The inquest heard Miss Tyrrell had never been on a formal training course or assessment for driving a horse and carriage.
Mr Drye said: “I’m not 100 per cent about many things, but I never told her to take a bridle off a horse attached to a carriage.”
Lucas was put down in January this year after a worm infestation and the inquest heard vets found “no evidence of any clinical reason for him to have exhibited abnormal behaviour.”
Mrs Bullett, who lived with her husband Allan in Bury St Edmunds, Suffolk, was put on the blind register in 1992.
Throughout the week-long inquest Mr Drye has denied ever giving the instruction for the horse’s bridle to be removed.
A jury of 11 yesterday decided Carole Bullett’s death was accidental death.
Following the verdict Coroner Peter Dean said the devastating accident had been “impossible to predict”.
He vowed to write to the Department of Transport to request they look into a “loop hole” he claims exists in statutory regulation for horse and carriage drivers.
Coroner Dean said: “Where there are by laws in some areas for horses and carriages there is no formal statutory regulation in other areas where they operate close to the public so such as at a country fair.
“There is no statutory regulations for the training or testing of those who provide rides to the public.
“This situation was extreme and unusual and in John Parker’s view simply impossible to predict.
“The evidence heard showed there is a potential risk in what should be a safe and enjoyable activity if the activity is not regulated and managed properly.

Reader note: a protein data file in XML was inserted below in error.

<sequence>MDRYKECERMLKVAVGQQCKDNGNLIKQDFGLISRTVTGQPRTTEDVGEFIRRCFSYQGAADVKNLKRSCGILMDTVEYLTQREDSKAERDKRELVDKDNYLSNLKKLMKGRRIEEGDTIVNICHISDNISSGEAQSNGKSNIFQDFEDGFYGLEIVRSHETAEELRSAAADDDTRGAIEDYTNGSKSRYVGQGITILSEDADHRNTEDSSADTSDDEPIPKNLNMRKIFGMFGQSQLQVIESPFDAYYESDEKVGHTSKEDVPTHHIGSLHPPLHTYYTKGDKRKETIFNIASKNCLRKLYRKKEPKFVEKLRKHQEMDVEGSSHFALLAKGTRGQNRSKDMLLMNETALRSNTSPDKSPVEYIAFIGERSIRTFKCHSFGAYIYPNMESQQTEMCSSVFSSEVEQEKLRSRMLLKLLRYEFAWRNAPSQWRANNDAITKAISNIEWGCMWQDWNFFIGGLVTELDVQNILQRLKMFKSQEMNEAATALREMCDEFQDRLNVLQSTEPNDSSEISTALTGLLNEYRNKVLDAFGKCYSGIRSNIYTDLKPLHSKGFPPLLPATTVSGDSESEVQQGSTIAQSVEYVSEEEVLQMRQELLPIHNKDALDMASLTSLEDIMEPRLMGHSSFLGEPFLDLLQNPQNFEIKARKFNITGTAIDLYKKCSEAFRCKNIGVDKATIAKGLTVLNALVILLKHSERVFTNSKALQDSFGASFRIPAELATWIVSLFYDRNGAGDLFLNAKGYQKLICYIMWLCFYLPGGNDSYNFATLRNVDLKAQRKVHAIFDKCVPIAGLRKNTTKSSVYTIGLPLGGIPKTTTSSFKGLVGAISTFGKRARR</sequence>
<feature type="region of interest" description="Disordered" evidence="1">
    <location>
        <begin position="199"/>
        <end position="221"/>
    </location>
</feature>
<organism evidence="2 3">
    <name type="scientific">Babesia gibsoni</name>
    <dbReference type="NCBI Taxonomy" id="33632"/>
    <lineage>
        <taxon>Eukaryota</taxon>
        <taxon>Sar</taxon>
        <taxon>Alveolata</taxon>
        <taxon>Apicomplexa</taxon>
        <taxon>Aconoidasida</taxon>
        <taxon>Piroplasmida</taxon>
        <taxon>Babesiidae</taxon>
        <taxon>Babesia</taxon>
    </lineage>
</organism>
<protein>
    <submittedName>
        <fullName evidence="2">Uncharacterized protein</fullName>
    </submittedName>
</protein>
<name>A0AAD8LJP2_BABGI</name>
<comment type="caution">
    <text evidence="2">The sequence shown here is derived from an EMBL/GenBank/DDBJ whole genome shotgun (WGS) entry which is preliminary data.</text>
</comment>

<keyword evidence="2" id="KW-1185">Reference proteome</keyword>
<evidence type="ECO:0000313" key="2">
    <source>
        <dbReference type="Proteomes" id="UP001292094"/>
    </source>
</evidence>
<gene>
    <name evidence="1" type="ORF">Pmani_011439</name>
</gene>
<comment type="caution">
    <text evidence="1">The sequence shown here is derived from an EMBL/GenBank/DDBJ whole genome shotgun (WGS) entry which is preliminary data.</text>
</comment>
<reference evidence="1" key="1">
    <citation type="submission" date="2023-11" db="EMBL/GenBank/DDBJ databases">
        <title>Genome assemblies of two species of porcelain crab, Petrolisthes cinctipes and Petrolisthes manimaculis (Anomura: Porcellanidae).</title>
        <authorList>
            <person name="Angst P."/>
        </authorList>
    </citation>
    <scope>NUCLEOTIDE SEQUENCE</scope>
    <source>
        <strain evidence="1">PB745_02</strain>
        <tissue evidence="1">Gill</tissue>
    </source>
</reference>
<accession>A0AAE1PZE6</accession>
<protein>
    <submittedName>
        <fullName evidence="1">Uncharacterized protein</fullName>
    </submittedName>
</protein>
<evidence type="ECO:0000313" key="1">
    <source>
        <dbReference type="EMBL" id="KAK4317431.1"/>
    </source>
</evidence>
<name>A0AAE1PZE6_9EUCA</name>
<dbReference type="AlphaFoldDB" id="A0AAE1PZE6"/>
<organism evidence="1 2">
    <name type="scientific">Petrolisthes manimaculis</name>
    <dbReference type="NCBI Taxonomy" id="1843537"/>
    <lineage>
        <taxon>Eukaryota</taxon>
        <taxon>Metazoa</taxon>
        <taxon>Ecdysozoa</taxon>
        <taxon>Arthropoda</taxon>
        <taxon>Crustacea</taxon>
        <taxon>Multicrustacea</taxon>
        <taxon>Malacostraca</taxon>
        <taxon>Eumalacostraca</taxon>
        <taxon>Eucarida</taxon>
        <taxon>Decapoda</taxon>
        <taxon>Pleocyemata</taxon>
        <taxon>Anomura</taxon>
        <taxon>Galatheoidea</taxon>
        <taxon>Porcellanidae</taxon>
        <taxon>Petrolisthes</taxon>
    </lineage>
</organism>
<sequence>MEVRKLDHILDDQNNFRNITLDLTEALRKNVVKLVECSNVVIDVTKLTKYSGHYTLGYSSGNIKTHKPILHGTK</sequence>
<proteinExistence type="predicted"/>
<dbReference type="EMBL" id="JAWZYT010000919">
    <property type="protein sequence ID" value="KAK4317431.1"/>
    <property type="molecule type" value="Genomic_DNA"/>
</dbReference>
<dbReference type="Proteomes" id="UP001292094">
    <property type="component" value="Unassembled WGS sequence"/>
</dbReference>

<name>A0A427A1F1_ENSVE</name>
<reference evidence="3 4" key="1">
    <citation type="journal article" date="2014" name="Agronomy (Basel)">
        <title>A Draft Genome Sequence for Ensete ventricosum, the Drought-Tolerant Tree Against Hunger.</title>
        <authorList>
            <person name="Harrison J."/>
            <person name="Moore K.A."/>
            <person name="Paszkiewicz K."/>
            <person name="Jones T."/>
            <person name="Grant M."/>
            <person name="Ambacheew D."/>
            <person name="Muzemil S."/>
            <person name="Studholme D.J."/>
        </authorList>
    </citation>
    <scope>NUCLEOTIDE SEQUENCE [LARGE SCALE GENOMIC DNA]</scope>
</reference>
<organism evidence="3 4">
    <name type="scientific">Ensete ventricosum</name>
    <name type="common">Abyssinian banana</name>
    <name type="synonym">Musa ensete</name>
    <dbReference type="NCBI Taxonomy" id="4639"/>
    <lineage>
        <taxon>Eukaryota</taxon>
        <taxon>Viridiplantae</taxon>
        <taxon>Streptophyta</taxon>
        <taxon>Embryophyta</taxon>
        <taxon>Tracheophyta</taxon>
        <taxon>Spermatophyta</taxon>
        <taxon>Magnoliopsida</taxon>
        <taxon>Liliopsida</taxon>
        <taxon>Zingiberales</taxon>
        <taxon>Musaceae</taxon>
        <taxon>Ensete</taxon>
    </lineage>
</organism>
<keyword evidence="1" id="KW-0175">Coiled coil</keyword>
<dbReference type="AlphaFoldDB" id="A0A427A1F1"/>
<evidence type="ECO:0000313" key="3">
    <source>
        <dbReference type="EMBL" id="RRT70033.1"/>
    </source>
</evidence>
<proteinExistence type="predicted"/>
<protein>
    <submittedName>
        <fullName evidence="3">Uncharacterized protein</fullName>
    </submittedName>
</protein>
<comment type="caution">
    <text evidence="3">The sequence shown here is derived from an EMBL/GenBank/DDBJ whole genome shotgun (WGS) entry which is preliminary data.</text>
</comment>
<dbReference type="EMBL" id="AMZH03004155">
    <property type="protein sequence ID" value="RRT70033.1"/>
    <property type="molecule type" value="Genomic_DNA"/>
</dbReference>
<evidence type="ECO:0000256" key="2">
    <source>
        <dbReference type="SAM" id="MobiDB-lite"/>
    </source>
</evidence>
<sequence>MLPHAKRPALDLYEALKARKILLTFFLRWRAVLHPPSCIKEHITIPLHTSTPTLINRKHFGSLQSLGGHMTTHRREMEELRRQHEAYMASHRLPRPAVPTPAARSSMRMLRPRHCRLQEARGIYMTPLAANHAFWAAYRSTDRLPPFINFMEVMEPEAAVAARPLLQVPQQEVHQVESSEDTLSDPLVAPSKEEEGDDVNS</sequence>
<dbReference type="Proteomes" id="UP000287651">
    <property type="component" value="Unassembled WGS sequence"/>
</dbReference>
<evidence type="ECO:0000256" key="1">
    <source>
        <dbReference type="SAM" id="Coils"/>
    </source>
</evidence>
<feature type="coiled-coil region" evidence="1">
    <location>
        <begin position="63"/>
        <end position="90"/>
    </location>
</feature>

“There is a loop hope in legal regulation in such activities.
“I will be writing to the Department of Transport to ask them to look at this area in the light of this awful tragedy.
“My intention to write should not be seen as to implying and liability for this event, but to draw attention to matters which could prevent tragedies occurring in the future.
“I offer my condolences to the family at this time.”
Hannah Rutterford, speaking on behalf of Mrs Bullett’s devastated family said they still believed the tragedy could have been prevented.
The Bulletts urged the Department of Transport to heed Coroner Dean’s recommendations and introduce legislation for people in charge of horses and carriages in public places.
The family also said they are considering legal action.
Mrs Rutterford said: “Nothing will bring back Carole and nothing can change what has happened.
“But the family do hope that this will not happen to anyone else.”
She added: “The family have handled this with absolute dignity.
“They are absolutely relieved that the inquest is finally over.
“It has been very distressing for them to hear the evidence, but particularly for them to hear of numerous failings, which if they had been considered properly before hand – with proper health and safety – the accident may never have happened.
“The family have been shocked by the extent of the failings in safety, a lack of training and a lack of knowledge of those who were in charge of the horse.
“Really basic health and safety has not been followed.
“That has been very distressing.
“The family are keen to await what the Health and Safety Executive will be doing and they will be taking legal advice about what actions they will take.
“Hopefully there will always be lessons to learn. The family are pleased that the coroner will be making recommendations for this to be looked at on a national level.
“Hopefully something like this will not happen again.
“Particularly where people are in charge of a horse and carriage in a public place the family would like them to have to take a test or some lessons before that can happen.”
The inquest heard seven or eight people were also injured by the bolting horse and carriage.
Duncan Drye, who owned the horse in question, refused to comment after the verdict.
The Health and Safety Executive (HSE) said their investigation into the death was ongoing.